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International News

Survival International Says HIV Spreading Among Indigenous Communities

December 10, 2007

Social upheaval and growing contact with outsiders are fueling rising rates of HIV/AIDS among the world's indigenous communities, according to a report released ahead of World AIDS Day by Survival International.

Based in London, Survival International advocates for the rights of the world's tribal peoples. "Tribal people die because their land is invaded and taken and because they succumb to outside diseases they never knew before," said Stephen Corry, its director. "Increasingly now we can add HIV/AIDS to the list of killers. It is striking the most vulnerable peoples of all: those who have no grasp of the risks of unprotected sex; no access to condoms; no appropriate treatment; and whose numbers are already small," Corry said.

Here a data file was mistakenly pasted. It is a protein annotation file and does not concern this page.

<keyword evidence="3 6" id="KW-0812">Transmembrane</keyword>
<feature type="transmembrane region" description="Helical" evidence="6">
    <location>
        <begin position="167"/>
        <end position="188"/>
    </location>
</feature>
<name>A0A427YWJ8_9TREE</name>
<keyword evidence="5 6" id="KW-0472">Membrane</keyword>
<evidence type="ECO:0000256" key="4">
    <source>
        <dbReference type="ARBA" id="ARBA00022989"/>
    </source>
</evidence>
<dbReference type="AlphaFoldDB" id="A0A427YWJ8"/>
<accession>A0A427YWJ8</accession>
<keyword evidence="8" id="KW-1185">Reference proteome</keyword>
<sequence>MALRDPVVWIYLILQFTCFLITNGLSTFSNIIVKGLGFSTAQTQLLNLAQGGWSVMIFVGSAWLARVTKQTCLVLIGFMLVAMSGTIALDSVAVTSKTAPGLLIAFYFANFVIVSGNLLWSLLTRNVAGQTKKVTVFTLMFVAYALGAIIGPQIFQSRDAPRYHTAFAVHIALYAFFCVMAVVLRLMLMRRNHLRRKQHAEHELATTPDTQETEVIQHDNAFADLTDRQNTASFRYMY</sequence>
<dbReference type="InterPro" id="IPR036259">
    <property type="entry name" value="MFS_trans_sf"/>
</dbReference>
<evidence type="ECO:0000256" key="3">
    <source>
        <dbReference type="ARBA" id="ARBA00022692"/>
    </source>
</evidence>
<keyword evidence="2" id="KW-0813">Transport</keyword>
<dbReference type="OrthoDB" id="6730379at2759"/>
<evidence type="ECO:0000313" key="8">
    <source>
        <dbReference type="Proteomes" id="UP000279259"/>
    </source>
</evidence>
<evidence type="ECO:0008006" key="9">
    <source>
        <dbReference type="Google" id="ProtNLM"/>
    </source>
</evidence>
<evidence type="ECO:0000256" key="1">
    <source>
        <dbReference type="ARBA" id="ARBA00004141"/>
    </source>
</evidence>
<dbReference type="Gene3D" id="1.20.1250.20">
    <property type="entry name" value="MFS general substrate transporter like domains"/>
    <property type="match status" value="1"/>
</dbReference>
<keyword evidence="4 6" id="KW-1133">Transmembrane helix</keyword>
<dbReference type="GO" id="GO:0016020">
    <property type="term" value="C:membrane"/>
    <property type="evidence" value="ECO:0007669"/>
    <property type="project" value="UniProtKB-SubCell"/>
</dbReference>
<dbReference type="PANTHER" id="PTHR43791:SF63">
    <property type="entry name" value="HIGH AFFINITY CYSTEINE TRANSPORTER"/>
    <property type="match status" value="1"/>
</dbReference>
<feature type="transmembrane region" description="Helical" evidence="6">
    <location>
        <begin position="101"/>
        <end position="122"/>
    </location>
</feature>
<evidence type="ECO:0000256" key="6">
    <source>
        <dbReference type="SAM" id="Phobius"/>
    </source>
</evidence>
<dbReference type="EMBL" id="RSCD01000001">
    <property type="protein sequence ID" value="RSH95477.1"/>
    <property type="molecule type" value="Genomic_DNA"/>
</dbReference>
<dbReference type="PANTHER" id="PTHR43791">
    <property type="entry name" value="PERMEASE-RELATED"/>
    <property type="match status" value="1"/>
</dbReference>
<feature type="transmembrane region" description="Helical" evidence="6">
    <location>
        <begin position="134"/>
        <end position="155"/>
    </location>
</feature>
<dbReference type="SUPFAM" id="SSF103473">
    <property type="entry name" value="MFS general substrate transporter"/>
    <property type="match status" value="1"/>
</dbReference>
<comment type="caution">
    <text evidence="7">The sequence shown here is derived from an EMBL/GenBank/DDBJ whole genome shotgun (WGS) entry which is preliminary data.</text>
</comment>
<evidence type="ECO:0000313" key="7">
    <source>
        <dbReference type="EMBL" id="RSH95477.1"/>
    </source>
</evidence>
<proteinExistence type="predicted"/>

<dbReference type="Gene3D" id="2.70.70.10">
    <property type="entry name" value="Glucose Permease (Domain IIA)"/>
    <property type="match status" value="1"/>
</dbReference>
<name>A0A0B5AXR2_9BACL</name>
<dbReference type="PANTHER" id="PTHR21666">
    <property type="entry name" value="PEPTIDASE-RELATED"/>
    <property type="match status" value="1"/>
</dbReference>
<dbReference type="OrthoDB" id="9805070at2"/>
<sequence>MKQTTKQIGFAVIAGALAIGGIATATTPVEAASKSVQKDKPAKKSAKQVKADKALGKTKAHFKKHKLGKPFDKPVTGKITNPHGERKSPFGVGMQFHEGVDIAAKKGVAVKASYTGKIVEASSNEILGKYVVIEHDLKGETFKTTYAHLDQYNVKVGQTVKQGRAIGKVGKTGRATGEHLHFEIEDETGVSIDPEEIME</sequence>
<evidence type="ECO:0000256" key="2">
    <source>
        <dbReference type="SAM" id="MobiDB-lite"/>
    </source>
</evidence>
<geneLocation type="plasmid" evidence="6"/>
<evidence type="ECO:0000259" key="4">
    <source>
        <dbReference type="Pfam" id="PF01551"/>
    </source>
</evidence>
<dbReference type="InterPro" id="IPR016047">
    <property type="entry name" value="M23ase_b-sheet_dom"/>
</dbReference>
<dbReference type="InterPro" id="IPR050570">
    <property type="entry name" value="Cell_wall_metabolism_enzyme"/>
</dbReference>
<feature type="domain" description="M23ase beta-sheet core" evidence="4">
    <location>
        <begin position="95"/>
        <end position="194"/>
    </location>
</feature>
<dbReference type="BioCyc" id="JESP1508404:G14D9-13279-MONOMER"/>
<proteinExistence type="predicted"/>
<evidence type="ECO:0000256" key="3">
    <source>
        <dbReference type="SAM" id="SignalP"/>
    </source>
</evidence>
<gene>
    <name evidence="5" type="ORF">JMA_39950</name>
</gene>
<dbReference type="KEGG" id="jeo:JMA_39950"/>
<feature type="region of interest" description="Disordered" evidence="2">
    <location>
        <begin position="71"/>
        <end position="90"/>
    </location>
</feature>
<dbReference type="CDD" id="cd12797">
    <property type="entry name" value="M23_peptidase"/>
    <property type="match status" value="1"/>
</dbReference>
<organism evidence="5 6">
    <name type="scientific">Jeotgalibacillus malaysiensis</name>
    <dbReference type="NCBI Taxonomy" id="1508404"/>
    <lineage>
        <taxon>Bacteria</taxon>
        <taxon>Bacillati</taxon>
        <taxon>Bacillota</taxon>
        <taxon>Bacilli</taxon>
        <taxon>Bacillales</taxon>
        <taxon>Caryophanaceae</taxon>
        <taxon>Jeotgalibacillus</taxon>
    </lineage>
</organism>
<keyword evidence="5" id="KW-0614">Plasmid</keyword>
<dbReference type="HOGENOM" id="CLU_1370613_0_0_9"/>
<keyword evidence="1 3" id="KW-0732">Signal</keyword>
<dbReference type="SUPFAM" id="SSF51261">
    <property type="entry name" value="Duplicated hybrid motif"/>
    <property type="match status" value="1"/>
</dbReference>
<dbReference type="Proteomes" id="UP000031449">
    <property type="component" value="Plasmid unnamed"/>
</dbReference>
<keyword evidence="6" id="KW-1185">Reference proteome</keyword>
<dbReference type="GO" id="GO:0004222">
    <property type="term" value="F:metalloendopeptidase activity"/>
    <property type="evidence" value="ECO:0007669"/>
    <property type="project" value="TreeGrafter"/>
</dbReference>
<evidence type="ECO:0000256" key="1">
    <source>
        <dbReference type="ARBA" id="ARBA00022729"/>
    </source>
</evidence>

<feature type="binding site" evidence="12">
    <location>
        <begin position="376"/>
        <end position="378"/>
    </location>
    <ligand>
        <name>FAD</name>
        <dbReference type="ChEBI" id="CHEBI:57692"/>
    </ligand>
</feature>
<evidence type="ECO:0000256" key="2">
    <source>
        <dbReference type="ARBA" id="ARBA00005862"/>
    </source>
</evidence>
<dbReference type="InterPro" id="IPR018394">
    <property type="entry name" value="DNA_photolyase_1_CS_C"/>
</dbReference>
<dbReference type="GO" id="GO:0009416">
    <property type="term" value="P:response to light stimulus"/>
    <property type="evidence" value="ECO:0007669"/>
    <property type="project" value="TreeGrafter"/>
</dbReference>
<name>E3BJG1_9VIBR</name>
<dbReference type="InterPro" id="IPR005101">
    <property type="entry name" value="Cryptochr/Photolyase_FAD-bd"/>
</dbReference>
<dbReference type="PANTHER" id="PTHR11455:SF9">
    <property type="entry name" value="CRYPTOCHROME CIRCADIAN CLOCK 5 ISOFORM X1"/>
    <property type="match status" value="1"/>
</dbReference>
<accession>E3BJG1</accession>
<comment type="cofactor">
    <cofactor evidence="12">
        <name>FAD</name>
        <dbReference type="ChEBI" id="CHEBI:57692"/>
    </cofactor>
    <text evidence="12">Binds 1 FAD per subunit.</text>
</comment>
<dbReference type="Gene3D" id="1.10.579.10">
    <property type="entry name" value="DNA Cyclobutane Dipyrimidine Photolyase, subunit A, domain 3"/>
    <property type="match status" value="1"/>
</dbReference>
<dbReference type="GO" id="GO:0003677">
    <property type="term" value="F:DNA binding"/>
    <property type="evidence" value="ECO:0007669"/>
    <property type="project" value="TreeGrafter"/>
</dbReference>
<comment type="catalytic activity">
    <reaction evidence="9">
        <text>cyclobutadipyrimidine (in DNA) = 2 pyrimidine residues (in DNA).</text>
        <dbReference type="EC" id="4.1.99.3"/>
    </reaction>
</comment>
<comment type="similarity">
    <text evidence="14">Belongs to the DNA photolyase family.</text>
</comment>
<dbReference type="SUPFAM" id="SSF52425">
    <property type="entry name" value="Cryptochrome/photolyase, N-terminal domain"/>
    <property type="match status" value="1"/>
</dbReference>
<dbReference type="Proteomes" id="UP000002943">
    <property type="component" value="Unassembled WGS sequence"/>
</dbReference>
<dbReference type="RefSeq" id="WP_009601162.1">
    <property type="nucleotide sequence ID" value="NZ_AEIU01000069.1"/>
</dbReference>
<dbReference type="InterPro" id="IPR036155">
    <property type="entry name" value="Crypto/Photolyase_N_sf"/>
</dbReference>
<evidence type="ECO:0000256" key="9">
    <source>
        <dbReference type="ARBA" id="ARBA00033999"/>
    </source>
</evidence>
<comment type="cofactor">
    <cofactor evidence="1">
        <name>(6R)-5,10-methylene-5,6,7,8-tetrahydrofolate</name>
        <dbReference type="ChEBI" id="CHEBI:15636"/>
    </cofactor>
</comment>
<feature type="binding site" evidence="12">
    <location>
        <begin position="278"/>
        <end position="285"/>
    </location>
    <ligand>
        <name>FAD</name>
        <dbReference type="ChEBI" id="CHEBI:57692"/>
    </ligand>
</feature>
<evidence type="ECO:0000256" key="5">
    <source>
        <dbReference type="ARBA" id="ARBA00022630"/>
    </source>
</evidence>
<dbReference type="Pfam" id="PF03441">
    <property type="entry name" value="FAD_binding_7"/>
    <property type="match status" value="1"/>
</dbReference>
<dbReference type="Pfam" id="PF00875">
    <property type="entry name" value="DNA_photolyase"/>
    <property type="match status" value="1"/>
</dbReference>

The report, "Progress Can Kill," cited several examples showing how the disease can affect indigenous communities:

  • In West Papua, which is home to 312 different tribes, HIV/AIDS rates are up to 15 times higher than in Indonesia overall.
  • AIDS was "virtually unknown" among the tribes of Botswana's Central Kalahari before tribespeople were forced from their homeland by the government. Afterwards, "In New Xade resettlement camp in 2002, at least 40 percent of Bushman deaths were due to AIDS," the report said.
  • Brazil's Yanomani Indians say soldiers "stationed on their land have brought gonorrhea and syphilis to their communities through sexual exploitation of tribal women. They fear the soldiers will also transmit HIV/AIDS," Survival International said.

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To address the crisis, the report said, "The first solution is the simplest -- governments must ensure tribal lands are properly protected."

Back to other news for December 2007

Adapted from:
Agence France Presse
11.29.2007


  
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This article was provided by CDC National Prevention Information Network. It is a part of the publication CDC HIV/Hepatitis/STD/TB Prevention News Update.
 
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